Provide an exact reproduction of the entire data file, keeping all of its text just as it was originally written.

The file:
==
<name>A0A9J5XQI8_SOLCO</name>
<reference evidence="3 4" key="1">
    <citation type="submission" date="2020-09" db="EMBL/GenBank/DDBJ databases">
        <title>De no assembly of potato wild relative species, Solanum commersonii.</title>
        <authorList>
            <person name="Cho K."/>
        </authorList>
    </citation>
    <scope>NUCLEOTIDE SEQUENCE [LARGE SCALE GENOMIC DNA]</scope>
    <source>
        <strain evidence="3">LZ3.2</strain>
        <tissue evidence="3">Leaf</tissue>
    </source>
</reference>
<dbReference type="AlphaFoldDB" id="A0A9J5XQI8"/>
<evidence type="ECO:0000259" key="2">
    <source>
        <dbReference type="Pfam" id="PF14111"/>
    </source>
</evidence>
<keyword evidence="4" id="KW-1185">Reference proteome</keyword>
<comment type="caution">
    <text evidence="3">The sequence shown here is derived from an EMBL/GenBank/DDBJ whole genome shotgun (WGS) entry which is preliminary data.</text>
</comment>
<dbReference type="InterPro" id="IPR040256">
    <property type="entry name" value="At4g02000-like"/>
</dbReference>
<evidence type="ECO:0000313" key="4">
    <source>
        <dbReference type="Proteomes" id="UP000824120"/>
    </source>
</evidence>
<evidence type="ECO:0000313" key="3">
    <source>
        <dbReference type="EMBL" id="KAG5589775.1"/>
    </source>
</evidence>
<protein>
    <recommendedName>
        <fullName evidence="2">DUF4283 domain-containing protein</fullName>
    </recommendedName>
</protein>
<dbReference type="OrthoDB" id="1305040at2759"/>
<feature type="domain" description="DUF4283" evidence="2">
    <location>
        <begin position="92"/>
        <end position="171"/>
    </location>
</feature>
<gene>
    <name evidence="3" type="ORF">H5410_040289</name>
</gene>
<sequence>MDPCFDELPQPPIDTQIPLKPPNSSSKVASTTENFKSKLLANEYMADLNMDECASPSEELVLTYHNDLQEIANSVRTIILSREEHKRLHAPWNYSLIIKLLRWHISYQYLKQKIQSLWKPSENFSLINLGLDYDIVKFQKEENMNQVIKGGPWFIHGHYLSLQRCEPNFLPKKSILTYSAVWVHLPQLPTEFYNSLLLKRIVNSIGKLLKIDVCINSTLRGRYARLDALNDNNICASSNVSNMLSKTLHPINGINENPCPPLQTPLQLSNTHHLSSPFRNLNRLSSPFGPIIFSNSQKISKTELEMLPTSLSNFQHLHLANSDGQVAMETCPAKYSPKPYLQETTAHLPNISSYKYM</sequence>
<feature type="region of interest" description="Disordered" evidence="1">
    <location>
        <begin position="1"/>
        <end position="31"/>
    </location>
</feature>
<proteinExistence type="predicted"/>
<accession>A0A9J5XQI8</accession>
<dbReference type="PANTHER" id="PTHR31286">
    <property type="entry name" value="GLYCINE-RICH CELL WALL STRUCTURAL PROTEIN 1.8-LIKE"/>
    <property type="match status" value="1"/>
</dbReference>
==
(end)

<name>A0A9J5XQI8_SOLCO</name>
<reference evidence="3 4" key="1">
    <citation type="submission" date="2020-09" db="EMBL/GenBank/DDBJ databases">
        <title>De no assembly of potato wild relative species, Solanum commersonii.</title>
        <authorList>
            <person name="Cho K."/>
        </authorList>
    </citation>
    <scope>NUCLEOTIDE SEQUENCE [LARGE SCALE GENOMIC DNA]</scope>
    <source>
        <strain evidence="3">LZ3.2</strain>
        <tissue evidence="3">Leaf</tissue>
    </source>
</reference>
<dbReference type="AlphaFoldDB" id="A0A9J5XQI8"/>
<evidence type="ECO:0000259" key="2">
    <source>
        <dbReference type="Pfam" id="PF14111"/>
    </source>
</evidence>
<keyword evidence="4" id="KW-1185">Reference proteome</keyword>
<comment type="caution">
    <text evidence="3">The sequence shown here is derived from an EMBL/GenBank/DDBJ whole genome shotgun (WGS) entry which is preliminary data.</text>
</comment>
<dbReference type="InterPro" id="IPR040256">
    <property type="entry name" value="At4g02000-like"/>
</dbReference>
<evidence type="ECO:0000313" key="4">
    <source>
        <dbReference type="Proteomes" id="UP000824120"/>
    </source>
</evidence>
<evidence type="ECO:0000313" key="3">
    <source>
        <dbReference type="EMBL" id="KAG5589775.1"/>
    </source>
</evidence>
<protein>
    <recommendedName>
        <fullName evidence="2">DUF4283 domain-containing protein</fullName>
    </recommendedName>
</protein>
<dbReference type="OrthoDB" id="1305040at2759"/>
<feature type="domain" description="DUF4283" evidence="2">
    <location>
        <begin position="92"/>
        <end position="171"/>
    </location>
</feature>
<gene>
    <name evidence="3" type="ORF">H5410_040289</name>
</gene>
<sequence>MDPCFDELPQPPIDTQIPLKPPNSSSKVASTTENFKSKLLANEYMADLNMDECASPSEELVLTYHNDLQEIANSVRTIILSREEHKRLHAPWNYSLIIKLLRWHISYQYLKQKIQSLWKPSENFSLINLGLDYDIVKFQKEENMNQVIKGGPWFIHGHYLSLQRCEPNFLPKKSILTYSAVWVHLPQLPTEFYNSLLLKRIVNSIGKLLKIDVCINSTLRGRYARLDALNDNNICASSNVSNMLSKTLHPINGINENPCPPLQTPLQLSNTHHLSSPFRNLNRLSSPFGPIIFSNSQKISKTELEMLPTSLSNFQHLHLANSDGQVAMETCPAKYSPKPYLQETTAHLPNISSYKYM</sequence>
<feature type="region of interest" description="Disordered" evidence="1">
    <location>
        <begin position="1"/>
        <end position="31"/>
    </location>
</feature>
<proteinExistence type="predicted"/>
<accession>A0A9J5XQI8</accession>
<dbReference type="PANTHER" id="PTHR31286">
    <property type="entry name" value="GLYCINE-RICH CELL WALL STRUCTURAL PROTEIN 1.8-LIKE"/>
    <property type="match status" value="1"/>
</dbReference>